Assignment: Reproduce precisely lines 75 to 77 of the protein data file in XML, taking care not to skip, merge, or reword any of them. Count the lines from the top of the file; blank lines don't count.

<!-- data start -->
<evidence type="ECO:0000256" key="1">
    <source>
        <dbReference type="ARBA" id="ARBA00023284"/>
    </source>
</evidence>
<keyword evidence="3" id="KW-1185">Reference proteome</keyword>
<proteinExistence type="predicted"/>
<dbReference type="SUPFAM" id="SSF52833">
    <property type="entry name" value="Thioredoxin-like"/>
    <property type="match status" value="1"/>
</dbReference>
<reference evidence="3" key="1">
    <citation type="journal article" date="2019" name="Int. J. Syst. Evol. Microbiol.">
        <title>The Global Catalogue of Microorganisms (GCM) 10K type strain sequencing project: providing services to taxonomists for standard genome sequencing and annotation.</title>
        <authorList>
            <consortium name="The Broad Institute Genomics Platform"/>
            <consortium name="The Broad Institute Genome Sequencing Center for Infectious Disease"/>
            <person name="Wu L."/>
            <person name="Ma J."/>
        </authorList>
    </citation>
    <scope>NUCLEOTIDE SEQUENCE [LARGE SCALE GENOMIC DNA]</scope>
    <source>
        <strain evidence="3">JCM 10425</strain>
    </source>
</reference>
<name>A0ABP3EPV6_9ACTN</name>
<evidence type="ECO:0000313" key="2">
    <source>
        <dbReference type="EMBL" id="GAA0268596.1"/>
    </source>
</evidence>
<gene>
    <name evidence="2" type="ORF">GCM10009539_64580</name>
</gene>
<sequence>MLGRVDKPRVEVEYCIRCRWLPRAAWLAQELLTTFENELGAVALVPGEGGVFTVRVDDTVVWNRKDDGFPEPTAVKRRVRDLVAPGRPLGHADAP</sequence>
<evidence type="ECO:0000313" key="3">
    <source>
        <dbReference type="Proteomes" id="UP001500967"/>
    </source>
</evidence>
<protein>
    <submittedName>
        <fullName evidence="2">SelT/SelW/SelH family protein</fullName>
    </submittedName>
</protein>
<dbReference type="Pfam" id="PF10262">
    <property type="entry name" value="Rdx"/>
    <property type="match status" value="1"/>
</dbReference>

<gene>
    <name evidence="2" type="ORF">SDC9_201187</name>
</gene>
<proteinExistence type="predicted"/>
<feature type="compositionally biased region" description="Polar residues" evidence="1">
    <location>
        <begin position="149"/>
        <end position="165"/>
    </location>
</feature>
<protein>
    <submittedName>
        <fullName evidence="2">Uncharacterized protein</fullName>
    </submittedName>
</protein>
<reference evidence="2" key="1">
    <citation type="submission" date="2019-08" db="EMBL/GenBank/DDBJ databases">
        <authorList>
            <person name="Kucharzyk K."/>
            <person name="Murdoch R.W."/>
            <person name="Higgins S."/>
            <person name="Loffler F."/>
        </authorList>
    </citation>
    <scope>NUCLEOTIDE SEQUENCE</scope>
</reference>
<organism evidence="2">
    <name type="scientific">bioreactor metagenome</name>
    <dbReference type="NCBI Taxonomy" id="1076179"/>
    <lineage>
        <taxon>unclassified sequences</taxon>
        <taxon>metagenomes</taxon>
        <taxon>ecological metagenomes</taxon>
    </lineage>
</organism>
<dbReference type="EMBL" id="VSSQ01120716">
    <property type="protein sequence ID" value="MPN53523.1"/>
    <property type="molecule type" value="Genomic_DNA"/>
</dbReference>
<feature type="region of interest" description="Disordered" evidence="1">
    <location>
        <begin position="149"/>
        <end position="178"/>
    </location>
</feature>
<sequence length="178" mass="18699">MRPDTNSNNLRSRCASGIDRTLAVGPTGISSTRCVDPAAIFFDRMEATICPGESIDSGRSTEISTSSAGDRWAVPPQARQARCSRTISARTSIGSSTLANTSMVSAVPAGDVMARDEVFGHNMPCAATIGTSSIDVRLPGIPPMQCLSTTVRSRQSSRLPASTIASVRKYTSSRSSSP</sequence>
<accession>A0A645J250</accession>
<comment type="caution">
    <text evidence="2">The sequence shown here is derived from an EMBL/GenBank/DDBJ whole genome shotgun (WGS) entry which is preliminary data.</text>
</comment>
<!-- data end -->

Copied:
    <scope>NUCLEOTIDE SEQUENCE</scope>
</reference>
<organism evidence="2">